In today’s current economic climate, there is an increased focus by many companies on maximising cost savings through significant investments in Lean and Six Sigma programs. However a recent article in The McKinsey Quarterly (November 2008 From Lean to lasting; Making Operational Improvements Stick) estimates that many companies are achieving less than 50% of the potential savings from Lean and Six Sigma processes by failing to pay sufficient attention to the soft skills required to embed them into the organizational culture.

Part of the reason for this is that many Lean and Six Sigma initiatives are focused on production and manufacturing processes where there is a tendency to prefer quantitative, statistical results as the yardstick through which we measure success.

Clearly, these are the ultimate objective but a successful process of continuous improvement, which is the driving philosophy behind such kaizen techniques, requires us to drive organizational change at the same time; otherwise, what tends to happen is a series of short, sharp shocks which are initially successful but soon fade as the original champions move on. The reality is that if we ignore the ‘hearts and minds’ approach that is required to bring about lasting change, we’re only addressing part of the problem.

It’s worth being clear that Six Sigma techniques are the tools used to drive changes in the process; kaizen philosophies require a change in the underlying organizational culture.

Several of our clients, particularly in the manufacturing area, have commented that they suffer from a tendency to roll out big initiatives which are launched on an initial wave of enthusiasm but then run into the brick wall of organizational inertia and there are a number of reasons for this:

  • The organizational culture and the associated internal performance management system do not support the values that the process is designed to drive; it’s no surprise that many of these kaizen techniques originate (as the very word implies!) in the consensus-based, group oriented cultures of Japanese manufacturing companies. They require much more effort to make them last in cultures which tend to focus more on individual achievements, where it can be seen as your problem rather than mine;
  • Quite often, the people who are charged with responsibility for implementing these initiatives tend to lack the skills to influence what happens outside their immediate physical area of control; in many cases, they are trying to create buy-in to a global process where team members are based in different locations and operating in a variety of cultures.
  • A frequent complaint is that the people above them, particularly those in other locations or in functions, don’t have the same objectives and may even have conflicting objectives. There are also some companies where the simple fact that an initiative originates within ‘Head Office’ induces immediate resistance! Bridging this gap takes time, which tends to be the one resource we’re not given and also leads to burn-out for the individuals concerned – after all, how many two hour conference calls at 5:00 am can we tolerate?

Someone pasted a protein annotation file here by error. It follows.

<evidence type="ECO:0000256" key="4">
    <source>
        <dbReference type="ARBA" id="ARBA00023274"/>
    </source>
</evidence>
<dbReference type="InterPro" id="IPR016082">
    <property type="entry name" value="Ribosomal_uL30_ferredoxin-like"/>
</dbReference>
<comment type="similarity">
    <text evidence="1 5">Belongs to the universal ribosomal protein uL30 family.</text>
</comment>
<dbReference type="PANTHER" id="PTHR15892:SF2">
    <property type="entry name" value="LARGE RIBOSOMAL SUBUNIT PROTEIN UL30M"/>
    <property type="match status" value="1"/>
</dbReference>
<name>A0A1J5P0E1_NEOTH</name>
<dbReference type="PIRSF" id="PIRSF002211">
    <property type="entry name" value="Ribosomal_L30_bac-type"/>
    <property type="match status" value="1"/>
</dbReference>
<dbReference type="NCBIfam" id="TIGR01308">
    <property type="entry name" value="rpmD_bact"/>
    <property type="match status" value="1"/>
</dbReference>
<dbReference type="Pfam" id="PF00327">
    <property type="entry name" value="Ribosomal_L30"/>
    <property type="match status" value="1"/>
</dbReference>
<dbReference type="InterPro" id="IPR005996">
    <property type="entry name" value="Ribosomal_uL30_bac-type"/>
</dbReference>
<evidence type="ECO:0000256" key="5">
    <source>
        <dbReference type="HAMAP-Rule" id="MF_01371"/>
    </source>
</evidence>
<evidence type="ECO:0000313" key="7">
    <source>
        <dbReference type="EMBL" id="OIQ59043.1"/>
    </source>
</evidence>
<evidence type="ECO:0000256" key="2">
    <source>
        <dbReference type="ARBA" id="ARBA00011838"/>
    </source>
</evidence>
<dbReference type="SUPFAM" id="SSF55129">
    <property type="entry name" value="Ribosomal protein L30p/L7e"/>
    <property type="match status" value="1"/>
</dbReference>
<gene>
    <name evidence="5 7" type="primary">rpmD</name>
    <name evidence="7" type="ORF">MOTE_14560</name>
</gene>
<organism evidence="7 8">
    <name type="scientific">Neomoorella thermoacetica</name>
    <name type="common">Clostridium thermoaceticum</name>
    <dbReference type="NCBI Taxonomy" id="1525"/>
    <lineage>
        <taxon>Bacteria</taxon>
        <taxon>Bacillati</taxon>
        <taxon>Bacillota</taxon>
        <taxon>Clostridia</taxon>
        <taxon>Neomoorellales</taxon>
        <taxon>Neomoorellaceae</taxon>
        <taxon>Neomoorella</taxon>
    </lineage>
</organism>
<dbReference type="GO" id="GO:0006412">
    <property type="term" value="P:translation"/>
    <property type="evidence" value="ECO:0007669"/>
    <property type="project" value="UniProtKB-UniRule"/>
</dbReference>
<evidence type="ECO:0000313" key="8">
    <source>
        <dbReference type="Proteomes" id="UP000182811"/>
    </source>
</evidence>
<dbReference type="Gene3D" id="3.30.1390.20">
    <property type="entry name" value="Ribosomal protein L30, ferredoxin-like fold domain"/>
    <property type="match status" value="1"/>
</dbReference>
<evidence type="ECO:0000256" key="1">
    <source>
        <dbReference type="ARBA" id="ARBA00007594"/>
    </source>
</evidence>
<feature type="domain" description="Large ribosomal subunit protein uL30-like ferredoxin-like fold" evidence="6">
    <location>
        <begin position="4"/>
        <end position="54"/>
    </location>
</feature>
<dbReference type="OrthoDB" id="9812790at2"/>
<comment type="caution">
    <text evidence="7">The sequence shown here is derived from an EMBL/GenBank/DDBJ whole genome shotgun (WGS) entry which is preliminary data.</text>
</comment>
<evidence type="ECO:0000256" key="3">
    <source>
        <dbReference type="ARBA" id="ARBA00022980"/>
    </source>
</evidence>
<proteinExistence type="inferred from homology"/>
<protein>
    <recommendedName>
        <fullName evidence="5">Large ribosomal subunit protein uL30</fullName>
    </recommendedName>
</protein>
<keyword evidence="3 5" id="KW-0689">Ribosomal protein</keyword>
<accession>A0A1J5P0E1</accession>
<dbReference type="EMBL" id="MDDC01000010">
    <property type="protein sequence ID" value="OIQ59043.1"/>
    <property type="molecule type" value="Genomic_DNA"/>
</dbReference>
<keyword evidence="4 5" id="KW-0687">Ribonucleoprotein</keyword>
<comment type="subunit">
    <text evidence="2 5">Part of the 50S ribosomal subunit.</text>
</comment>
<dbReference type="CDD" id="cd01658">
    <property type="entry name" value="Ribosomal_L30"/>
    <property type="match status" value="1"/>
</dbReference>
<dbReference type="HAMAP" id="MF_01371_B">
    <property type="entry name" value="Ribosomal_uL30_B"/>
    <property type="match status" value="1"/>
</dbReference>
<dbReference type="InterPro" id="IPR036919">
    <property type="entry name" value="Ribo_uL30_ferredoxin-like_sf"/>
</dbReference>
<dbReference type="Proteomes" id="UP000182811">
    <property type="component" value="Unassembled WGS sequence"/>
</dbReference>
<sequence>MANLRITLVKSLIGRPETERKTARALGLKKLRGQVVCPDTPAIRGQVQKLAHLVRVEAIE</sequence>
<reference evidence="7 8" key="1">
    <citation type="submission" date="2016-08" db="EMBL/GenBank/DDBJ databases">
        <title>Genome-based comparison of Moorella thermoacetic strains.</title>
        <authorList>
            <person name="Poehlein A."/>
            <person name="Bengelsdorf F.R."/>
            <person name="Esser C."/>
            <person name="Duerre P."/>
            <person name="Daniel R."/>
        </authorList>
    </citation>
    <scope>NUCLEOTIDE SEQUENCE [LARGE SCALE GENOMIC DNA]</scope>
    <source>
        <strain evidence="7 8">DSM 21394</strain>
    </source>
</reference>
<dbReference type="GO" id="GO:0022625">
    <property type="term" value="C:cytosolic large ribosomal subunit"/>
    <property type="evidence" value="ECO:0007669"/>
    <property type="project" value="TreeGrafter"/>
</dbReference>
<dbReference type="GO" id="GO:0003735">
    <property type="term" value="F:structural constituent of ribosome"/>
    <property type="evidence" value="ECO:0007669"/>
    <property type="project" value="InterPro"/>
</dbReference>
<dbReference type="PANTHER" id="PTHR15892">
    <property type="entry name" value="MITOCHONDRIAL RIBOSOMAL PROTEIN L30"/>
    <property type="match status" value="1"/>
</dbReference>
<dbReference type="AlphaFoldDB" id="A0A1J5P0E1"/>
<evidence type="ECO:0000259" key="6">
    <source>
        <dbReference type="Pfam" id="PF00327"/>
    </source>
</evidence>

• The project-based nature of how we work often means that people are assigned to these initiatives for a fixed period of time and then move on once their term has been completed; this can lead to a natural focus on short term results on the part of the project leaders (because if I do well here, I’ll move on) and a certain amount of cynicism within the organization; how many of us have come across the idea that if you don’t like an initiative, just give it time to go away because there’ll be a new one along in a while.

The big issues we observe are whether we are equipping our Lean/Six Sigma champions with the ‘soft skills’ needed to turn an initiative from ‘my project’ into ‘our project’ and whether we have the ability to focus both on short term, measurable results and embedding long-term organizational change?

We increasingly find that our clients are using Speed Lead tools and techniques to complement their lean and six sigma activities and to extend them beyond manufacturing ads supply chain into people management.  Their attractiveness lies in part from the origin of the ideas: Kevan Hall, the author of the book “Speed Lead– faster simpler ways to manage people, projects and teams in complex companies, ” spent several years leading Manufacturing Operations in a global FMCG business, where he introduced and was exposed to many of the concepts of total quality now known as lean.

The underlying philosophies, applied to managing people in complex organizations and tested in over 300 major organizations, subsequently developed into “Speed Lead”. In the process they were refined and adapted to succeed in typical North American and European corporations with their accompanying culture.

Today the Speed Lead tools and techniques hark back to their Japanese total quality roots, but are readily applied to the people management challenges facing western businesses today. They also have immediate relevance to the many busy managers and leaders who have not been immersed in a manufacturing mindset, yet still require ideas for improving efficiencies, accelerating business activities and engaging an increasingly dispersed workforce.

About the author:

Kevan Hall Kevan Hall is a CEO, author, speaker and trainer in matrix management, virtual teams and global working. He is the author of "Speed Lead - faster, simpler ways to manage people, projects and teams in complex companies, "Making the Matrix work - how matrix managers engage people and cut through complexity", and the "Life in a Matrix" podcasts, videos, cartoons and blog. He is CEO and founder of Global Integration. Company profile: .

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